The power of broadcasting positive indigenous stories


I love being an entrepreneur.

Why? Because every day, for me, is an opportunity. An opportunity to connect, to help someone, to make a small difference. Maybe that sounds corny, and if so I don’t care. It also happens to be the truth. Being an entrepreneur is simply a mindset of looking at the world as one big opportunity.

What’s not to like about that?

Each day, I try to send an email or make a phone call to someone I truly believe I can help. I’m not talking about cold-calling or pitching or lead generation. I’m talking about giving my best ideas to people who I am confident could put them to practical use. I routinely give away ideas that could potentially be worth hundreds or even thousands of dollars.

Maybe that sounds arrogant. If so, understand that I have decades of experience at what I do. I have worked in my field a long time, and I’ve studied it carefully. I’ve had great mentors. I think constantly about my industry. Every day I am working to get better.

You can’t buy expertise on the cheap. It’s valuable.

If you give your expertise away, in the hope it will make something positive happen, sometimes people will like your ideas so much they’ll hire you. Sometimes however they’ll say “thank-you,” and that will be the end of that.

Thing is, a nice thank-you email makes my day.

Here’s where I’m going with this. I have an idea that I know is game-changing, and I’m going to tell you what it is.

Actually, I’m surprised no one is doing it already. You see, I have the privilege and pleasure of working with a lot of energetic, driven, successful, and goal-oriented people. The kind of people who get things done.

All of my clients are Aboriginal. They work in a wide variety of fields, from health-care to finance to investing to the arts. Some of my clients are charities, some are for-profit, some are governments, some are NGOs. Some are business-oriented, others are more focused on their traditional cultures. They all have one thing in common, and it’s this:

They are trying to help people, and they are making a positive difference.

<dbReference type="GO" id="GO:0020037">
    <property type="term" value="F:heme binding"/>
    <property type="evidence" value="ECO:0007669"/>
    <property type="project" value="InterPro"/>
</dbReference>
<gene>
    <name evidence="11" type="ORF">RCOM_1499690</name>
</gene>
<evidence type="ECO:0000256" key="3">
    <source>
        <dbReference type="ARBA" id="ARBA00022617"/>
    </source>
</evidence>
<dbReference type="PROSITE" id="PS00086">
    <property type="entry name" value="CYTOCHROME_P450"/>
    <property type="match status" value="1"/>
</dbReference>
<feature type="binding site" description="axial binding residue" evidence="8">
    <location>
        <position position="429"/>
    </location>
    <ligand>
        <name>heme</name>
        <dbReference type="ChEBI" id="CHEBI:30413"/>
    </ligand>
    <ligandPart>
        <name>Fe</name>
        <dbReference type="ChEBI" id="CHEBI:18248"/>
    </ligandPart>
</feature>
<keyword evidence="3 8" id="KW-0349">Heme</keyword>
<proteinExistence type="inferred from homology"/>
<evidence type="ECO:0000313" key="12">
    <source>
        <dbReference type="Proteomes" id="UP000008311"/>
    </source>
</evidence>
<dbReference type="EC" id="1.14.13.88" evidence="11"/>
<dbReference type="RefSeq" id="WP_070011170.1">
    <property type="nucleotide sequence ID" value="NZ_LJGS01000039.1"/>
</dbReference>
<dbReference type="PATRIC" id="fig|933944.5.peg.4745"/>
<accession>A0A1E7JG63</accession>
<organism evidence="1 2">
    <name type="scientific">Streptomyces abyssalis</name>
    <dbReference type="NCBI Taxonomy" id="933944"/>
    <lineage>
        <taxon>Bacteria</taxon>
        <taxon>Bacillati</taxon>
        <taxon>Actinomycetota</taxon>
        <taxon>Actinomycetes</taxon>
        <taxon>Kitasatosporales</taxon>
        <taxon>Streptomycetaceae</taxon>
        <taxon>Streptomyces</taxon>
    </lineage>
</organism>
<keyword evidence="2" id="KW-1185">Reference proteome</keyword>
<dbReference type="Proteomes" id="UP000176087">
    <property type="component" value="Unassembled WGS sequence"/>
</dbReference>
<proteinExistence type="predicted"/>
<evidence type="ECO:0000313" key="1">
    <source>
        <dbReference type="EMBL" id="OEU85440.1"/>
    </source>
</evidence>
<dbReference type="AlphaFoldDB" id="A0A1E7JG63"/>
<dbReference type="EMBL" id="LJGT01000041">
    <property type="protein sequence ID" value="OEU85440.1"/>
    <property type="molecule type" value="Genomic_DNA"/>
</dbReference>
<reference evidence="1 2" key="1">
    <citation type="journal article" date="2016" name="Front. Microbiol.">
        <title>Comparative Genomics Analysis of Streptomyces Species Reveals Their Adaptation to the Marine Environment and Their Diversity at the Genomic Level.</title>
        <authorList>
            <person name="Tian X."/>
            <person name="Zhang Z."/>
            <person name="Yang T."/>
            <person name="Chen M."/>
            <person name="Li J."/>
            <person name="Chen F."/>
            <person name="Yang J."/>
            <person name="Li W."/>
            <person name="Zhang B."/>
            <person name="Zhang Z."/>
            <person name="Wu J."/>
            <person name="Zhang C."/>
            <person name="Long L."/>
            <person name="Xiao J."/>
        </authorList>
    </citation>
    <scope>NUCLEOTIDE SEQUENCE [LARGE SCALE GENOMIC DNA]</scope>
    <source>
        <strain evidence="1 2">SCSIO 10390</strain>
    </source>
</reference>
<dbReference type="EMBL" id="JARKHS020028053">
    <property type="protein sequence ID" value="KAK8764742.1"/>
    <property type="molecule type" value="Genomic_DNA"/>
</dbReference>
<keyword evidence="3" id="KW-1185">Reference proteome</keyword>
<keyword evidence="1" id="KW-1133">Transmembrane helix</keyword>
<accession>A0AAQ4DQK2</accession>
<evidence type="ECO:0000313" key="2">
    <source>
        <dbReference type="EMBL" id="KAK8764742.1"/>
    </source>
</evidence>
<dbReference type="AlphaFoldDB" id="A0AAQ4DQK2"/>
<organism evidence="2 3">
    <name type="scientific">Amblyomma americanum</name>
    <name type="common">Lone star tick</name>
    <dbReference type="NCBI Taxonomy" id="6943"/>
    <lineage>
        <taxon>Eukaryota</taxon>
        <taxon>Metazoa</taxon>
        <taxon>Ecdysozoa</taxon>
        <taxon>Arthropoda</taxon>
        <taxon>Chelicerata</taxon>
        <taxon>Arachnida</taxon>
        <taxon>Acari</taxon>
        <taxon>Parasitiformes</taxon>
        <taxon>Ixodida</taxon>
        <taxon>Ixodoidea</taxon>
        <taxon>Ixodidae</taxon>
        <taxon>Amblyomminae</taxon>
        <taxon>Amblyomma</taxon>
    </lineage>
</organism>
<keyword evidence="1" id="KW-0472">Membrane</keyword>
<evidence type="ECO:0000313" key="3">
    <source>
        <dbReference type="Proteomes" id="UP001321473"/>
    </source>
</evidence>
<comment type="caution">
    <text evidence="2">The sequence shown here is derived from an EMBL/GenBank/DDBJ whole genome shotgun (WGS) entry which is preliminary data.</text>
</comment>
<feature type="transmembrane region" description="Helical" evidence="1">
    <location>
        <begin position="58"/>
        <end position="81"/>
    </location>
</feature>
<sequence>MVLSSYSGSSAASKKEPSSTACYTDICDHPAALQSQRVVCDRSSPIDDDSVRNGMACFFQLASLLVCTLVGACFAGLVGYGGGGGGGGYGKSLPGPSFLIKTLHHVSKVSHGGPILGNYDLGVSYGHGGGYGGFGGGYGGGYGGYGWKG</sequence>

All of them have the same complaint. They all say that the media only pay attention to negative stories about indigenous people. Positive stories, they say, are ignored. No one ever gets to hear about indigenous successes. Only misery and poverty and failure make the news.

They’re right. The media are failing.

We native people are just as guilty as the mainstream media. Think about it. Whenever we want to drum up support for our causes, what do we do? We talk about our problems and challenges. We make lists of grievances. We quote the horrible statistics. We try to make people angry and sad and outraged, in the belief that these are the best ways to inspire action.

I see it all the time. I’ve even been guilty of it myself.

Then one day I realized that even though the bad news was all true, no one was truly listening anymore. It’s not anyone’s fault. The truth is that you can only hear the same tragic story so many times before you stop actually hearing it. Unconsciously, you shut down. You decide nothing will ever change.

Face it. There’s nothing new or surprising about a sad story involving indigenous people in Canada.

Everyone pretty much expects it. After a while, the tsunami of bad news is paralyzing. A feeling of inevitability seeps in. What’s the point? Nothing can be done, and nothing will ever change.

That brings me to my radical, outside-the-box, man-bites-dog idea. Here it is….

Positive stories.

Behind the scenes I am quietly starting a revolution. I’m giving everyone I come into contact with a strategic pathway. Not just an idea, but a plan. Why? Because I believe that we’ve been making, and we continue to make, an easily-avoidable communication mistake.

A mistake with a huge opportunity cost.

The astonishing thing is that the positive stories are already out there. So are the means to broadcast them. For example: anyone with a laptop could start a curated website or app like Digg, Flipboard, or Boing Boing, focusing on positive indigenous news stories. I am 100% confident that a site like that would be hugely successful.